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Rising West Virginia entrepreneurs own their futures during Bridging Innovation Week

The next generation of innovators painted a hopeful picture for the Mountain State’s future during Bridging Innovation Week in Charleston April 4-8, demonstrating the power of West Virginia’s partnerships, people and possibilities under one roof.

MORGANTOWN, W.Va. – The next generation of innovators painted a hopeful picture for the Mountain State’s future during Bridging Innovation Week in Charleston April 4-8, demonstrating the power of West Virginia’s partnerships, people and possibilities under one roof.

The conference – which showcased the momentum and energy of West Virginia’s start-up movement - brought together established entrepreneurs and business champions to inspire and support the rising innovators who participated in the West Virginia Business Plan Competitions.

The Impact of Innovation: How the Business Plan Competitions Foster Start-Ups

Hosted by the Encova Center for Innovation and Entrepreneurship in the West Virginia University John Chambers College of Business and Economics, the West Virginia Business Plan Competitions have grown over the last 16 years from a single competition for statewide college students to a trifecta of competitions for West Virginia high school students, college students and community members who aspire to grow an idea from concept to company.

A panel of 10 judges – all successful entrepreneurs with West Virginia ties – awarded a record-breaking $83,300 in funding to 17 teams across all three segments in this year’s competitions, seeding their next important steps in building their businesses.

Tara St. Clair, director of operations for WVU’s Encova Center, says the expanded investment from partners and the growing momentum around innovation in the state has opened up big opportunities for anyone in West Virginia with a viable business idea and the determination needed to keep pushing it forward.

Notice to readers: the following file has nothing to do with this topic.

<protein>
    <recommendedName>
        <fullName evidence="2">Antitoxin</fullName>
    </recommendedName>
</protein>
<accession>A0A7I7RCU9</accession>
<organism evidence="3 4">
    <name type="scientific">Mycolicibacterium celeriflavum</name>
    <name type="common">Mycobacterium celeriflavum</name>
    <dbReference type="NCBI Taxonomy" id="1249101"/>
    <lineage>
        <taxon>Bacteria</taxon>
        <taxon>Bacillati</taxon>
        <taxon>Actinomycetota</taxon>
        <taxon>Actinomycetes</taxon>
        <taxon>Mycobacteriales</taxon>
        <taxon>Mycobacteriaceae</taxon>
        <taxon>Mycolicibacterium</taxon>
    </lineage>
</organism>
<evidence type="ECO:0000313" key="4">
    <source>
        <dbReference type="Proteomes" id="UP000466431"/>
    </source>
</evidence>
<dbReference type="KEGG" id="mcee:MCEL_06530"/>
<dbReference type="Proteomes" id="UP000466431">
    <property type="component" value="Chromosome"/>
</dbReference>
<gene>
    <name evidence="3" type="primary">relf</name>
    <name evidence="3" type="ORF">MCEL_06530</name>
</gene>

“The level of funding that our generous partners have enabled us to provide to our students and community members participating in these competitions is a game-changer for innovation in our state,” St. Clair said. “Seed funding is often what stands between an entrepreneur with a viable idea and growing that idea into a product or business. This helps them remove that obstacle.”

High School Business Plan Competition

The West Virginia High School Business Plan Competition provides students grades 9-12 around the state the unique opportunity to learn how to move a business idea from conception to action with the support of the state institutions.

Finalist teams and their investments include:

Repeat After Me: Sarah Wilson, The Linsly School - $5,000.00

Infinite Gaming: William Wojtowicz, Moorefield High School - $3,000.00

M&M Custom Baits: Mason Atkinson, Herbert Hoover High School - $2,500.00

Salem Mission Homeless Center: Carrie Lloyd & Alexis Lamb, Doddridge County High School - $1,000.00

Advanced Propulsion Concepts: Ralph Wojtowicz, Moorefield High School - $3,000.00

Collegiate Business Plan Competition

Bobby Noble, a participant in the West Virginia Collegiate Business Plan Competition, understands how important that capital is to growth.

He walked away with $5,000 for the business he built with partners Delaney Geiger and Ronan Sullivan. Noble Growing Systems is a 3-in-1 hydroponic system that optimizes root zones for plants to accelerate growth. The system enables a 50 percent increase in yields, reduces labor by one-third and water usage by 98 percent – a vital benefit as farms in the West are experiencing a severe drought.


“Funding gives us a path forward,” said Noble. “We did the NSF ICorps program to discover our customer segment. We need to be able to attend expos to reach our customer base and make our first sale, and this investment will enable us to do that.”